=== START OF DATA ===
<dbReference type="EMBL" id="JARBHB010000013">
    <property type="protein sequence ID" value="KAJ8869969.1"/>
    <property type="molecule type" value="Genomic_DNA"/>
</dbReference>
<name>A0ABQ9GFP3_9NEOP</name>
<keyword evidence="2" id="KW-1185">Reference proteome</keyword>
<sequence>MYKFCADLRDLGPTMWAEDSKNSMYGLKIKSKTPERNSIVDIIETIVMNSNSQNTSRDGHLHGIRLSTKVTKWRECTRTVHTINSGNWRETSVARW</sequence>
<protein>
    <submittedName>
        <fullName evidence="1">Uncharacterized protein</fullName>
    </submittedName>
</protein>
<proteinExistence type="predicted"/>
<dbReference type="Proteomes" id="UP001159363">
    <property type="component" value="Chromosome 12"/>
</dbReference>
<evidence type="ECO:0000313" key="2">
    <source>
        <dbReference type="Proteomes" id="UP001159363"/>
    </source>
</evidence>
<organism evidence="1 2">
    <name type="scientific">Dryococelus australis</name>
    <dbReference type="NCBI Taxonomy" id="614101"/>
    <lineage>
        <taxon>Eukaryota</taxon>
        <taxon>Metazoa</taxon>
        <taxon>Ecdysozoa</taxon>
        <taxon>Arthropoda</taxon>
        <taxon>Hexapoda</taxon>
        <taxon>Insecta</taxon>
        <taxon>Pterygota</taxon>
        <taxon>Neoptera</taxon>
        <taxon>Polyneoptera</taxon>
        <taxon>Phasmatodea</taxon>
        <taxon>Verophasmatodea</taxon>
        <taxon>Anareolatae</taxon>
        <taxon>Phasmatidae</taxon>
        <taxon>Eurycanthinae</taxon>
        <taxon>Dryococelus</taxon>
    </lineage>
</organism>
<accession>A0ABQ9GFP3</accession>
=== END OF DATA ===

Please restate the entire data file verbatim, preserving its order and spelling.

<dbReference type="EMBL" id="JARBHB010000013">
    <property type="protein sequence ID" value="KAJ8869969.1"/>
    <property type="molecule type" value="Genomic_DNA"/>
</dbReference>
<name>A0ABQ9GFP3_9NEOP</name>
<keyword evidence="2" id="KW-1185">Reference proteome</keyword>
<sequence>MYKFCADLRDLGPTMWAEDSKNSMYGLKIKSKTPERNSIVDIIETIVMNSNSQNTSRDGHLHGIRLSTKVTKWRECTRTVHTINSGNWRETSVARW</sequence>
<protein>
    <submittedName>
        <fullName evidence="1">Uncharacterized protein</fullName>
    </submittedName>
</protein>
<proteinExistence type="predicted"/>
<dbReference type="Proteomes" id="UP001159363">
    <property type="component" value="Chromosome 12"/>
</dbReference>
<evidence type="ECO:0000313" key="2">
    <source>
        <dbReference type="Proteomes" id="UP001159363"/>
    </source>
</evidence>
<organism evidence="1 2">
    <name type="scientific">Dryococelus australis</name>
    <dbReference type="NCBI Taxonomy" id="614101"/>
    <lineage>
        <taxon>Eukaryota</taxon>
        <taxon>Metazoa</taxon>
        <taxon>Ecdysozoa</taxon>
        <taxon>Arthropoda</taxon>
        <taxon>Hexapoda</taxon>
        <taxon>Insecta</taxon>
        <taxon>Pterygota</taxon>
        <taxon>Neoptera</taxon>
        <taxon>Polyneoptera</taxon>
        <taxon>Phasmatodea</taxon>
        <taxon>Verophasmatodea</taxon>
        <taxon>Anareolatae</taxon>
        <taxon>Phasmatidae</taxon>
        <taxon>Eurycanthinae</taxon>
        <taxon>Dryococelus</taxon>
    </lineage>
</organism>
<accession>A0ABQ9GFP3</accession>